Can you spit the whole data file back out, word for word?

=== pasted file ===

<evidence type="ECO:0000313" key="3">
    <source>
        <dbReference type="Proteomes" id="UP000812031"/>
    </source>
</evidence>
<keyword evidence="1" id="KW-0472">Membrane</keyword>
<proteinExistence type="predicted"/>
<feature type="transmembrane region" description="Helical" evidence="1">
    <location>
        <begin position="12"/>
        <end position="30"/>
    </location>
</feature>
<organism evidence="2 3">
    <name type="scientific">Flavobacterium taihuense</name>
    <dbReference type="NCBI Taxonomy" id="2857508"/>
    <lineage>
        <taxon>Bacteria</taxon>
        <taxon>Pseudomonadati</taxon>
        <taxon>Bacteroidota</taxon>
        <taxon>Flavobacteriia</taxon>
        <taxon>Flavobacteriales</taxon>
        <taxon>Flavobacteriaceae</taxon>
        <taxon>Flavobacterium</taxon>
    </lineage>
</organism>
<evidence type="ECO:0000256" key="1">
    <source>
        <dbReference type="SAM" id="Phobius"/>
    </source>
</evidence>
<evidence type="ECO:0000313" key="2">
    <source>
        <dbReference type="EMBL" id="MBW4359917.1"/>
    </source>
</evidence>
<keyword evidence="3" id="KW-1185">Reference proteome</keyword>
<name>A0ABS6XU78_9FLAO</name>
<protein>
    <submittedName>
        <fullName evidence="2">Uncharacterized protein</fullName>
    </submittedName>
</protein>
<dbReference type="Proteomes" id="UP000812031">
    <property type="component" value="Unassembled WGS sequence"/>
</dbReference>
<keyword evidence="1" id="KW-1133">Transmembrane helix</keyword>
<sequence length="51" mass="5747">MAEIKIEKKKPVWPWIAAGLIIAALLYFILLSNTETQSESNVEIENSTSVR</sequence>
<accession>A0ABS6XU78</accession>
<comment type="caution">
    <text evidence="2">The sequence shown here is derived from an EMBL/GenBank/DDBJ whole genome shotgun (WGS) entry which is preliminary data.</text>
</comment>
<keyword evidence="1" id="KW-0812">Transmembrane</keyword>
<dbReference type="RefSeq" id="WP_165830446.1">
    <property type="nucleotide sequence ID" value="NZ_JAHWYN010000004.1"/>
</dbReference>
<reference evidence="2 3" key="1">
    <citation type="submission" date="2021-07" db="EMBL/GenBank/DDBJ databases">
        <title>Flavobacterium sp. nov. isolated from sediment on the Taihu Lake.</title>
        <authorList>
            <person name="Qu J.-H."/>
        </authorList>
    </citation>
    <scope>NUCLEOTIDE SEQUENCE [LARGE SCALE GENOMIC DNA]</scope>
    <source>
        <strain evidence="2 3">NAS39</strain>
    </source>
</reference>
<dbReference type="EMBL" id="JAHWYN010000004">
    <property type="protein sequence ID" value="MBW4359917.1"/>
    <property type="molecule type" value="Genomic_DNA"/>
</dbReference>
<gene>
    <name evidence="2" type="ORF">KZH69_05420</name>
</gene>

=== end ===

<evidence type="ECO:0000313" key="3">
    <source>
        <dbReference type="Proteomes" id="UP000812031"/>
    </source>
</evidence>
<keyword evidence="1" id="KW-0472">Membrane</keyword>
<proteinExistence type="predicted"/>
<feature type="transmembrane region" description="Helical" evidence="1">
    <location>
        <begin position="12"/>
        <end position="30"/>
    </location>
</feature>
<organism evidence="2 3">
    <name type="scientific">Flavobacterium taihuense</name>
    <dbReference type="NCBI Taxonomy" id="2857508"/>
    <lineage>
        <taxon>Bacteria</taxon>
        <taxon>Pseudomonadati</taxon>
        <taxon>Bacteroidota</taxon>
        <taxon>Flavobacteriia</taxon>
        <taxon>Flavobacteriales</taxon>
        <taxon>Flavobacteriaceae</taxon>
        <taxon>Flavobacterium</taxon>
    </lineage>
</organism>
<evidence type="ECO:0000256" key="1">
    <source>
        <dbReference type="SAM" id="Phobius"/>
    </source>
</evidence>
<evidence type="ECO:0000313" key="2">
    <source>
        <dbReference type="EMBL" id="MBW4359917.1"/>
    </source>
</evidence>
<keyword evidence="3" id="KW-1185">Reference proteome</keyword>
<name>A0ABS6XU78_9FLAO</name>
<protein>
    <submittedName>
        <fullName evidence="2">Uncharacterized protein</fullName>
    </submittedName>
</protein>
<dbReference type="Proteomes" id="UP000812031">
    <property type="component" value="Unassembled WGS sequence"/>
</dbReference>
<keyword evidence="1" id="KW-1133">Transmembrane helix</keyword>
<sequence length="51" mass="5747">MAEIKIEKKKPVWPWIAAGLIIAALLYFILLSNTETQSESNVEIENSTSVR</sequence>
<accession>A0ABS6XU78</accession>
<comment type="caution">
    <text evidence="2">The sequence shown here is derived from an EMBL/GenBank/DDBJ whole genome shotgun (WGS) entry which is preliminary data.</text>
</comment>
<keyword evidence="1" id="KW-0812">Transmembrane</keyword>
<dbReference type="RefSeq" id="WP_165830446.1">
    <property type="nucleotide sequence ID" value="NZ_JAHWYN010000004.1"/>
</dbReference>
<reference evidence="2 3" key="1">
    <citation type="submission" date="2021-07" db="EMBL/GenBank/DDBJ databases">
        <title>Flavobacterium sp. nov. isolated from sediment on the Taihu Lake.</title>
        <authorList>
            <person name="Qu J.-H."/>
        </authorList>
    </citation>
    <scope>NUCLEOTIDE SEQUENCE [LARGE SCALE GENOMIC DNA]</scope>
    <source>
        <strain evidence="2 3">NAS39</strain>
    </source>
</reference>
<dbReference type="EMBL" id="JAHWYN010000004">
    <property type="protein sequence ID" value="MBW4359917.1"/>
    <property type="molecule type" value="Genomic_DNA"/>
</dbReference>
<gene>
    <name evidence="2" type="ORF">KZH69_05420</name>
</gene>